Ian Foxley was six months into his new job overseeing a $3.5 billion supply contract between the UK Ministry of Defense (MoD) and Saudi Arabia’s National Guard, when he noticed that a procurement document requiring his signature included $2.5 million in strange, additional charges.
Listed under the vague heading “Bought in services,” the payments sent alarm bells ringing.
It was not the first sign that something was wrong. Since moving into his new offices in Riyadh, Foxley, a former lieutenant-colonel in the British army, had observed a number of anomalies in the behavior of his fellow directors, the company’s processes and its relationships with subcontractors.
Similar smaller charges added on to earlier projects had been explained as cleaning contracts or minor supplies which were “none of his concern.” But when questions over these latest additions were brusquely dismissed by other senior managers, he realized there was a problem. All the evidence suggested that Foxley’s employer, a defense contractor hired by MoD, was paying bribes to officials and expecting him to sign off on them. The question now was, what was he to do?
When faced with evidence of bribery, Foxley made the brave decision of taking a stand, but he paid a price.
When the day came for him to sign off on the documentation he refused, prompting a meeting with his managing director who gave him the choice to resign or have his contract terminated. Given several days to consider the options, Foxley contacted the company’s former financial controller, “Martin,” who had been removed from his role for questioning payments, and who confirmed Foxley’s suspicions that corruption was deeply entrenched in the firm’s practices.
Martin had been asked to pay millions of dollars to two Cayman Island firms and to sign off on payments for luxury cars and jewellery to be used to bribe government officials involved in the program’s procurement process. When he had tried to blow the whistle, he had been removed from his post and given a worthless job. With a wife and young child still living in the country, Martin was vulnerable to coercion. While he was not prepared to hand Foxley documentary proof, he directed him to his old emails.
Foxley followed the electronic paper trail and sent the relevant material through to the head of the UK military team overseeing the telecommunications contract. Any expectation of help were shattered four hours later when his managing director summoned him to a meeting and threatened to have him arrested and jailed for theft of company documents. Realizing such a fate in a foreign country under tight autocratic rule might be tantamount to a death sentence, Foxley left the office, headed straight to his car, and drove to a safe rendezvous before catching the next available flight out of the country.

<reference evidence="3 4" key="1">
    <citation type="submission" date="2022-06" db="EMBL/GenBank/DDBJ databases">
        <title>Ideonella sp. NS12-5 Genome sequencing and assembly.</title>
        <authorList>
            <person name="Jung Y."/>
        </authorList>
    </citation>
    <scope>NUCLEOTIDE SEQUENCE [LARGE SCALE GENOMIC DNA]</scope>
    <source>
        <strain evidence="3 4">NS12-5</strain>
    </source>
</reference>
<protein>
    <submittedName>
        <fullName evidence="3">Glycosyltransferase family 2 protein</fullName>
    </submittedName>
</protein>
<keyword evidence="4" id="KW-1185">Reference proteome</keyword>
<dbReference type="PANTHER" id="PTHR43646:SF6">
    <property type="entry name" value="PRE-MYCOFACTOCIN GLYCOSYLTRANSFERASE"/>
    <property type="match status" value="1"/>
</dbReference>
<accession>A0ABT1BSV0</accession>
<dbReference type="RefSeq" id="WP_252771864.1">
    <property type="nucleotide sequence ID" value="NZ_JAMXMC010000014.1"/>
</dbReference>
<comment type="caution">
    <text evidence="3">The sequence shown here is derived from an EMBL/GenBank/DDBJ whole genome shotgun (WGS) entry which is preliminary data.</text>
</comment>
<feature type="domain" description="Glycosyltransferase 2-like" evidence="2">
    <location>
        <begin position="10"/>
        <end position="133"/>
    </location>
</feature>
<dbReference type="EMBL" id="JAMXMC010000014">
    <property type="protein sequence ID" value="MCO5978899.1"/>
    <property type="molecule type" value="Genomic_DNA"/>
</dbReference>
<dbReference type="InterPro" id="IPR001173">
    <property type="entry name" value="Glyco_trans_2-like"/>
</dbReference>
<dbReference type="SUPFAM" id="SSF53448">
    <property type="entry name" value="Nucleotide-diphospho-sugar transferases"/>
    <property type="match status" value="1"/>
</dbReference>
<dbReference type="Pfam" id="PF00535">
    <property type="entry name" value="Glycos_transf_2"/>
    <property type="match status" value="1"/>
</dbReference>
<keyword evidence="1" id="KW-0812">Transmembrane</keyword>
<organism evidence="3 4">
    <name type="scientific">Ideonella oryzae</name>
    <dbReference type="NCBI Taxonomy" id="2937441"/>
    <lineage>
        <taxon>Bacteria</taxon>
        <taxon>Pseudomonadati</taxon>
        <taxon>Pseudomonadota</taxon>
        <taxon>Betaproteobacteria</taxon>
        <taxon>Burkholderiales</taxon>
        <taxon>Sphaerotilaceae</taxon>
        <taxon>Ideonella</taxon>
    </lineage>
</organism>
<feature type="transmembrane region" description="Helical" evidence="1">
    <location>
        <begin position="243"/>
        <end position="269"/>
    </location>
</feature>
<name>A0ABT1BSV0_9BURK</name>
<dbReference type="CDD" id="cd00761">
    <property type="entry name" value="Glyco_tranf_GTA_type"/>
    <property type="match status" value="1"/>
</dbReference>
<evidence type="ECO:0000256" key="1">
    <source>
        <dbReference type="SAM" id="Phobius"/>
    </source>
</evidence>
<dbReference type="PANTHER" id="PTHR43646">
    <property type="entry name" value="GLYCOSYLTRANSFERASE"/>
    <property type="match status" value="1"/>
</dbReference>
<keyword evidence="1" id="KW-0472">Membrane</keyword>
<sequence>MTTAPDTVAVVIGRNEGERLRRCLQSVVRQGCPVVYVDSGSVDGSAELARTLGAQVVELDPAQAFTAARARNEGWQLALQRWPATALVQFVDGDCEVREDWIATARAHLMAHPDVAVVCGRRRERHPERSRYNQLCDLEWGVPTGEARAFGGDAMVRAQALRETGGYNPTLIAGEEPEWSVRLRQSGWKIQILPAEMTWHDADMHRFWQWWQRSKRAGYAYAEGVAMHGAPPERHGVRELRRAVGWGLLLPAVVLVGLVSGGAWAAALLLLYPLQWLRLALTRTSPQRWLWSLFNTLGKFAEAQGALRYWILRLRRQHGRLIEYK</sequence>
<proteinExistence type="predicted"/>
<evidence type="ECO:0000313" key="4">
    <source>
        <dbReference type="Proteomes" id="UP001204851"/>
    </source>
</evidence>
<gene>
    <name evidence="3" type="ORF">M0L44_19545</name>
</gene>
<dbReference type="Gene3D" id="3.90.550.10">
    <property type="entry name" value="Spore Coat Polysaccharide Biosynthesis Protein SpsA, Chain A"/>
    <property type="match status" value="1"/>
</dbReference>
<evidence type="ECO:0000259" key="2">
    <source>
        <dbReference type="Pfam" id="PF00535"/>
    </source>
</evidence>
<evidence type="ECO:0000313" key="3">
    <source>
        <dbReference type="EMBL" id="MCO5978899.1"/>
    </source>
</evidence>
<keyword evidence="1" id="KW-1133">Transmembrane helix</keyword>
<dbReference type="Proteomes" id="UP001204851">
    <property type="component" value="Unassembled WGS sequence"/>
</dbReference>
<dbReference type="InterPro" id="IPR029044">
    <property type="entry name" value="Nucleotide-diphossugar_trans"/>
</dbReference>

He was free, but the ramifications were severe. His attempts to sue for unfair dismissal were dismissed, with the company arguing British courts had no jurisdiction over the overseas employment contract. Legal fees ate substantially into his family savings and despite his knowledge, experience and professional capability he found himself with the reputation of “being too hot to handle” and has not worked for a major defense contractor since.
Since his story became public, Foxley has co-founded an organization to support current and future whistleblowers.
His advice to anyone looking to blow the lid on an employers’ wrong-doing is to be prepared:
- Get yourself serious protection, or move to a safe haven before blowing the whistle.
- Be very careful who you trust. The most respected of colleagues could resort to obeying orders if their own livelihood is threatened.
- Ensure you have a safe deposit of irrefutable documented evidence before you act.
- Be ready for a long drawn-out stressful experience which will test your moral, mental and physical strength to the limit.
- Ensure you have the support of your partner: when the commercial world turns against you, you need a secure home base to retreat to.
- Ensure you find out what the prescribed routes for disclosure are and (if possible) take independent legal employment advice so you can take recourse through the courts if needs be.
“My experience has shown that no matter how well prepared or strong you think you are, few will be ready for the challenge presented by whistle-blowing. Anyone who goes ahead will be changed by the event and its aftermath,” Foxley said.
But despite the sacrifices he has no regrets. What’s most important, he insists, is that “when faced with the man in the mirror, I’m still able to look myself in the eye.”
The case involving Ian Foxley remains under investigation for potential prosecution. Further details are available on the following links: Corruption crusaders warn against meddling in Saudi bribery probe, Financial Times, October 14, 2014, How EADS whistleblower took flight, Financial Times, August 14, 2014, Airbus staff quizzed in SFO probe into alleged Saudi corruption, Financial Times, July 8, 2014.
N. Craig Smith is The INSEAD Chaired Professor of Ethics and Social Responsibility. He is also the programme director of the Healthcare Compliance Implementation Leadership Program, one of INSEAD’s executive development programs. A version of this post appeared in INSEAD Knowledge.